March 1, 2015: Child Development Perspectives
Aaron M Meyer, Sarah F Snider, Rachael E Campbell, Rhonda B Friedman
It has been argued that individuals with logopenic variant primary progressive aphasia (lvPPA) have an impairment of the phonological loop, which is a component of the short-term memory (STM) system. In contrast, this type of impairment is not thought to be present in mild typical Alzheimer's disease (AD). Thus, one would predict that people with lvPPA would score significantly lower than a matched AD group on tasks that require phonological STM. In the current study, an lvPPA group was compared with a mild AD group that was matched on age, education, and general cognitive functioning...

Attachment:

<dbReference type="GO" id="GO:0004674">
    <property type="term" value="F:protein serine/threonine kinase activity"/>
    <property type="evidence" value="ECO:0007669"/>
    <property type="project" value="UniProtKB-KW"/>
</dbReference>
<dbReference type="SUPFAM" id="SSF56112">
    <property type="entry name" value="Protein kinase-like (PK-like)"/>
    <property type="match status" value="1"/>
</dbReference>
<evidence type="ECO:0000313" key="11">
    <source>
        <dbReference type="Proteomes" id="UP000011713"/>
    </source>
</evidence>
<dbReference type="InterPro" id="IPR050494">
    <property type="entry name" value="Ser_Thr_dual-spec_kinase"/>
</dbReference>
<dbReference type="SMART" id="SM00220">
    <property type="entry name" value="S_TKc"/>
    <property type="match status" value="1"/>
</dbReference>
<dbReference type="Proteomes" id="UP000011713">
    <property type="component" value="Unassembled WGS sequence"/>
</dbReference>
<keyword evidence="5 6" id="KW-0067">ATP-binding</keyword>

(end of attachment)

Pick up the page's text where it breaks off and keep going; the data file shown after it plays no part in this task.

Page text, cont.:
October 2015: Cortex; a Journal Devoted to the Study of the Nervous System and Behavior
Shao-Min Hung, Po-Jang Hsieh
The classical view that multistep rule-based operations require consciousness has recently been challenged by findings that both multiword semantic processing and multistep arithmetic equations can be processed unconsciously. It remains unclear, however, whether pure rule-based cognitive processes can occur unconsciously in the absence of semantics. Here, after presenting 2 words consciously, we suppressed the third with continuous flash suppression. First, we showed that the third word in the subject-verb-verb format (syntactically incongruent) broke suppression significantly faster than the third word in the subject-verb-object format (syntactically congruent)...
October 2015: Journal of Experimental Psychology. Human Perception and Performance
Alfredo Ardila